Scheme sees sharp spike in complaints

by Maryvonne Gray 08 Apr 2016

Scheme sees sharp spike in complaints

Canterbury earthquake related issues are behind a steep rise in the number of complaints to the Insurance & Financial Services Ombudsman (IFSO) compared to the same period last year.

From December 2015 to March 2016, the IFSO received 985 complaint enquiries and accepted 100 complaints for investigation, compared to 895 complaint enquiries and 60 accepted complaints the year before.

The latest figures were also an increase on the previous four months, with a 10% rise from 90 in August to November to 100.

Of the 100 complaints, 17 of them related to Canterbury earthquakes – this compared to only 5% (3) of the 60 this time last year being earthquake related.

IFSO Karen Stevens said: “Common Canterbury issues we are seeing include cash settlement issues; delays; driveways, fences and retaining walls; repair or rebuild costs; and issues with the scope of works.”

Stevens said that together with being the most destructive catastrophe in New Zealand history, the earthquakes had had an unprecedented impact on the insurance industry and its customers.

“Our scheme has dealt with 1,700 Canterbury earthquake complaint enquiries and 175 complaints since 2010.
“We believe there are still more consumers who could need assistance to resolve their complaints.”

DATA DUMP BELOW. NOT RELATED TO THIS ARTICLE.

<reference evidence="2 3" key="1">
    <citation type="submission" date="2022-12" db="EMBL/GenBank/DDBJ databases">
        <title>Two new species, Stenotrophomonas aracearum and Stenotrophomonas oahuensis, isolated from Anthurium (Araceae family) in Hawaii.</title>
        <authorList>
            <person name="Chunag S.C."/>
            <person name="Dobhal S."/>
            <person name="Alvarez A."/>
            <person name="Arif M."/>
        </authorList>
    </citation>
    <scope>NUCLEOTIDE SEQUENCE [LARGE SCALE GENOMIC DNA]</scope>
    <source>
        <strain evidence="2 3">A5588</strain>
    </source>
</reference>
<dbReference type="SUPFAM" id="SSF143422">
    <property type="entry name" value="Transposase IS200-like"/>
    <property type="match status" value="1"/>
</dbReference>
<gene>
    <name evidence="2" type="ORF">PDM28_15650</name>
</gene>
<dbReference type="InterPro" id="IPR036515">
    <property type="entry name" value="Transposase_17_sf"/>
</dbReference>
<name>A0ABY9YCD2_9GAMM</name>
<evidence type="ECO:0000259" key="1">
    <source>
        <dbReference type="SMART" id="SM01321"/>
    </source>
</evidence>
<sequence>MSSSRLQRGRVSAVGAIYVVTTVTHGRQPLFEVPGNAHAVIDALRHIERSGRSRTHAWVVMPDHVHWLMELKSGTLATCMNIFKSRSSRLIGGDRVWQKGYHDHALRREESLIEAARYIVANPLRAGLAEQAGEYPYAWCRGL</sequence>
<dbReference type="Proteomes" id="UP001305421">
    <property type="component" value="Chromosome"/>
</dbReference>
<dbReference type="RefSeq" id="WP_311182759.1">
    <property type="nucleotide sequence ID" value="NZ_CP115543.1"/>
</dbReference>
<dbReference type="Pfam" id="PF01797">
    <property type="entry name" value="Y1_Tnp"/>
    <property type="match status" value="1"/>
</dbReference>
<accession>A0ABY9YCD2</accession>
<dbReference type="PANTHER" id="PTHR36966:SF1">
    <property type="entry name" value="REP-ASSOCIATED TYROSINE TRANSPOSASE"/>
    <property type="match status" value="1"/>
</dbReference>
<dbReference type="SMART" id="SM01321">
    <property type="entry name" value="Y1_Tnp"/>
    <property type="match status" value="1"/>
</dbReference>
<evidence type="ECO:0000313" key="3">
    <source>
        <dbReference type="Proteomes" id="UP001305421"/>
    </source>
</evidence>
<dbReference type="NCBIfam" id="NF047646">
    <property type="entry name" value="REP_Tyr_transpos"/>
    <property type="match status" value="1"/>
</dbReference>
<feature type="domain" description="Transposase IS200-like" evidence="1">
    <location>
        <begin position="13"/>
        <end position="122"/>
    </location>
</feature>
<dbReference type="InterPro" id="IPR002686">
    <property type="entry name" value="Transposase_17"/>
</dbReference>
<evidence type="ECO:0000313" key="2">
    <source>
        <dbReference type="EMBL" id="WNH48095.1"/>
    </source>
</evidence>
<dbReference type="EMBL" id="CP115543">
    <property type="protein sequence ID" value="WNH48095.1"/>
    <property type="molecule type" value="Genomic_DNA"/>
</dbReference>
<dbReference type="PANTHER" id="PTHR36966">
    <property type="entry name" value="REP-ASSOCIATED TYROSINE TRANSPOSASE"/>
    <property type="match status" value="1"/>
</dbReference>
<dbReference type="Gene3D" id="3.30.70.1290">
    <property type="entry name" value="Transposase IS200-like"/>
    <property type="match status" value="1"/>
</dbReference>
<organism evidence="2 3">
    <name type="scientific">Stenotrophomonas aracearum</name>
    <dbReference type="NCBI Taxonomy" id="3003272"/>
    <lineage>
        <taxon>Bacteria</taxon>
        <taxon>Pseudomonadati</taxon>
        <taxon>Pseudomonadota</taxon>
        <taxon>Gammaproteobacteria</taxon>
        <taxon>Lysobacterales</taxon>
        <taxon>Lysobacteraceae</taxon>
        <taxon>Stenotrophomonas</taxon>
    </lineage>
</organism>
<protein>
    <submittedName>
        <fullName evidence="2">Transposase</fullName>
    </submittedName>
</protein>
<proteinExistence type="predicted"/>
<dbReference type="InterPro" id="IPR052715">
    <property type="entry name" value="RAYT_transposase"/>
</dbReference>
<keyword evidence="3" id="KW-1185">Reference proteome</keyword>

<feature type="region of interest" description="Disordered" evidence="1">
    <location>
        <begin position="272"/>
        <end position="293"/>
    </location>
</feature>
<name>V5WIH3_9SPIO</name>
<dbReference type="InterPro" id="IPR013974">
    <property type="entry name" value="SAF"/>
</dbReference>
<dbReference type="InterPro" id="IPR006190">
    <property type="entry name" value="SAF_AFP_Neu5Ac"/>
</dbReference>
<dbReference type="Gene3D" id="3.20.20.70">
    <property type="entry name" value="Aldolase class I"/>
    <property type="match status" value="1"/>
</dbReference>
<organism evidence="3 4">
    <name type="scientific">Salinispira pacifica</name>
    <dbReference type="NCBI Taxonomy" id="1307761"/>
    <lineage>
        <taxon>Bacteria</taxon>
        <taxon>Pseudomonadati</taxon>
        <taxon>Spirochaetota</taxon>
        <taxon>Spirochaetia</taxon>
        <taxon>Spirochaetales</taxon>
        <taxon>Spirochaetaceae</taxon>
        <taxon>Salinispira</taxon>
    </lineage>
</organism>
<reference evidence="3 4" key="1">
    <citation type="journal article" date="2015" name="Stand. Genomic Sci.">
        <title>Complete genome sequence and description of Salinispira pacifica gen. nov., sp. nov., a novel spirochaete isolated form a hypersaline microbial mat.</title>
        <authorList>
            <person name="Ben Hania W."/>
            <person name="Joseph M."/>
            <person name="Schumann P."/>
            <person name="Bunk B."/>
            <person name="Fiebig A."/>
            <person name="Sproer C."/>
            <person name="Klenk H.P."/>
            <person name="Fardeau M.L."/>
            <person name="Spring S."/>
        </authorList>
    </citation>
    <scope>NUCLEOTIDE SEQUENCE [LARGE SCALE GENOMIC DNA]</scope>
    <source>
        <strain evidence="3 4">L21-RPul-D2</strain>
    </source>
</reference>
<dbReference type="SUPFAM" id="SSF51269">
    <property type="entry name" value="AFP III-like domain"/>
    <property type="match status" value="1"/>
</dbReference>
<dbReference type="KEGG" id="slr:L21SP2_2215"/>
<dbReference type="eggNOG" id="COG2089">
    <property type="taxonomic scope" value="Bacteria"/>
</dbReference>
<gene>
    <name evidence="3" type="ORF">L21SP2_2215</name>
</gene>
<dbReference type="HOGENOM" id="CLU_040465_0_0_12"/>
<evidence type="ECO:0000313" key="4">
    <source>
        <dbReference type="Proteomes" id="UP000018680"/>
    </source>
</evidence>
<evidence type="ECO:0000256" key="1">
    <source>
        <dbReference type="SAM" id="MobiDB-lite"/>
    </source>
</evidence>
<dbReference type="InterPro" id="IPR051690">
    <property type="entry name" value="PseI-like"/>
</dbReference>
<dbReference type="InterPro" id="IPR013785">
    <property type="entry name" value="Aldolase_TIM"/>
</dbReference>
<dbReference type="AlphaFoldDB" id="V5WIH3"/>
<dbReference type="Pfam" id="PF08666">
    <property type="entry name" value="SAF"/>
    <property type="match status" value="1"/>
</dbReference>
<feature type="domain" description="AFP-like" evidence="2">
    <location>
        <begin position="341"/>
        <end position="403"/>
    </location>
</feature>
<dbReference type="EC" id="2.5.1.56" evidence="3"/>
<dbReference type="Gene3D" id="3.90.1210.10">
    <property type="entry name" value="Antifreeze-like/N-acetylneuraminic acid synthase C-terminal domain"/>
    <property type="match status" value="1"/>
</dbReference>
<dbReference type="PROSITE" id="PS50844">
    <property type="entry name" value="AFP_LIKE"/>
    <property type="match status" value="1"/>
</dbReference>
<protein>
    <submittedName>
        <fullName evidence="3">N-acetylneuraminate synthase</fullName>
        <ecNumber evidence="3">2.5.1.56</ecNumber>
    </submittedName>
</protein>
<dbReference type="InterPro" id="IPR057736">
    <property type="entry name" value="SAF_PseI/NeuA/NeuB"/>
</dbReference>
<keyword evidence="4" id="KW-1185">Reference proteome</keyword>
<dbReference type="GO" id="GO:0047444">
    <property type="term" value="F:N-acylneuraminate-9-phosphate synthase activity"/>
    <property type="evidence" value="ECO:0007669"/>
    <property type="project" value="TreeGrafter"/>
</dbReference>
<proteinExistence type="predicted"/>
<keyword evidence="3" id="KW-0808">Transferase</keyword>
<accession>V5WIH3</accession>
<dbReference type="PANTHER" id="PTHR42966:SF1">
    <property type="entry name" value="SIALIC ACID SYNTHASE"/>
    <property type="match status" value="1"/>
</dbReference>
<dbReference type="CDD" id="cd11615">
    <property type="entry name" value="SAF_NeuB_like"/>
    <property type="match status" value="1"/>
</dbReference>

Stevens continued: “Effective dispute resolution is about bringing two parties together, listening to both sides and considering the facts as an independent third party.

“We are doing our best to help resolve Canterbury complaints in this way, and we continue to adapt our approach to deal with the increased level of complexity of the complaints.”

Stevens said one insurer, Southern Response, had agreed to extend the IFSO Scheme’s jurisdiction for their customers so the IFSO could get involved where the amount in dispute exceeded $200,000.

“This has given us more flexibility to investigate complaints where more money is at stake,” she said.

“We want to get involved as early as possible to be able to facilitate a greater number of agreed outcomes.”

One positive was that the rate of Canterbury complaints settled was 35%, compared with a 22% settlement rate for complaints overall.

Stevens clarified: “Settlement means the customer and their insurer have agreed to the outcome.

“It demonstrates a willingness from both parties to work through complex issues to finalise the claim.”

Stevens added that even though there were more complaints, this didn’t need to be seen as a bad thing.

“We’re pleased to hear from more consumers who have issues and questions about insurance or financial services. Our service is free and independent and we are here to help.”

As well as Canterbury earthquakes, another development IFSO had detected was a slight rise in complaints relating to credit contracts from the same 4 month period last year (from 1 to 4 complaints) and a rise in complaints about financial advisers (from 0 to 4 complaints.)

The Insurance Council of New Zealand was unavailable to comment on the figures at the time of publication.